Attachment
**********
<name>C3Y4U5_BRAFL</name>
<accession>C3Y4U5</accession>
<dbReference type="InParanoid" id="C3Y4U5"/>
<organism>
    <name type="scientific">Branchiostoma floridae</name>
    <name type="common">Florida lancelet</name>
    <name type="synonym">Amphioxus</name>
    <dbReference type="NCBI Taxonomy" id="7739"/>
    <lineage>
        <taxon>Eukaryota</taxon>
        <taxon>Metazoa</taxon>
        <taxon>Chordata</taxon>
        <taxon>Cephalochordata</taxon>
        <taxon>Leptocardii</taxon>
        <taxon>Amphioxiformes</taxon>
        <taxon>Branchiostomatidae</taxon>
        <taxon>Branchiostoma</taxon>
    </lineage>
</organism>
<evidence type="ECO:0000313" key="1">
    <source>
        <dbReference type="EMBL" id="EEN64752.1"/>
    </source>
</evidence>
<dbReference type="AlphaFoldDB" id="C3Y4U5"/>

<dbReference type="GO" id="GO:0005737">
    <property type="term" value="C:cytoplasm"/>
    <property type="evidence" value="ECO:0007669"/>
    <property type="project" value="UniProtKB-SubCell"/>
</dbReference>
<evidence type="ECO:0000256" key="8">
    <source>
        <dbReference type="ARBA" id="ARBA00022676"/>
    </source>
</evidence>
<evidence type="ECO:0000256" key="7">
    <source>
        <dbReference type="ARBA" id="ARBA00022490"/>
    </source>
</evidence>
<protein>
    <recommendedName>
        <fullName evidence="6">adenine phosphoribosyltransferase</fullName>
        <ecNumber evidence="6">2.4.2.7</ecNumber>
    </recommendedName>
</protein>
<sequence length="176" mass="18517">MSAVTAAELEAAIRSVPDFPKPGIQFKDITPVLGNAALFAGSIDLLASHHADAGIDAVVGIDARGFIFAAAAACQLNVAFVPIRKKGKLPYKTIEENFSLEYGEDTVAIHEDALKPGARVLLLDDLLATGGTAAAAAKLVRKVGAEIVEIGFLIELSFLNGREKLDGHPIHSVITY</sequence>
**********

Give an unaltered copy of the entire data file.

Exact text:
<name>C3Y4U5_BRAFL</name>
<accession>C3Y4U5</accession>
<dbReference type="InParanoid" id="C3Y4U5"/>
<organism>
    <name type="scientific">Branchiostoma floridae</name>
    <name type="common">Florida lancelet</name>
    <name type="synonym">Amphioxus</name>
    <dbReference type="NCBI Taxonomy" id="7739"/>
    <lineage>
        <taxon>Eukaryota</taxon>
        <taxon>Metazoa</taxon>
        <taxon>Chordata</taxon>
        <taxon>Cephalochordata</taxon>
        <taxon>Leptocardii</taxon>
        <taxon>Amphioxiformes</taxon>
        <taxon>Branchiostomatidae</taxon>
        <taxon>Branchiostoma</taxon>
    </lineage>
</organism>
<evidence type="ECO:0000313" key="1">
    <source>
        <dbReference type="EMBL" id="EEN64752.1"/>
    </source>
</evidence>
<dbReference type="AlphaFoldDB" id="C3Y4U5"/>

<dbReference type="GO" id="GO:0005737">
    <property type="term" value="C:cytoplasm"/>
    <property type="evidence" value="ECO:0007669"/>
    <property type="project" value="UniProtKB-SubCell"/>
</dbReference>
<evidence type="ECO:0000256" key="8">
    <source>
        <dbReference type="ARBA" id="ARBA00022676"/>
    </source>
</evidence>
<evidence type="ECO:0000256" key="7">
    <source>
        <dbReference type="ARBA" id="ARBA00022490"/>
    </source>
</evidence>
<protein>
    <recommendedName>
        <fullName evidence="6">adenine phosphoribosyltransferase</fullName>
        <ecNumber evidence="6">2.4.2.7</ecNumber>
    </recommendedName>
</protein>
<sequence length="176" mass="18517">MSAVTAAELEAAIRSVPDFPKPGIQFKDITPVLGNAALFAGSIDLLASHHADAGIDAVVGIDARGFIFAAAAACQLNVAFVPIRKKGKLPYKTIEENFSLEYGEDTVAIHEDALKPGARVLLLDDLLATGGTAAAAAKLVRKVGAEIVEIGFLIELSFLNGREKLDGHPIHSVITY</sequence>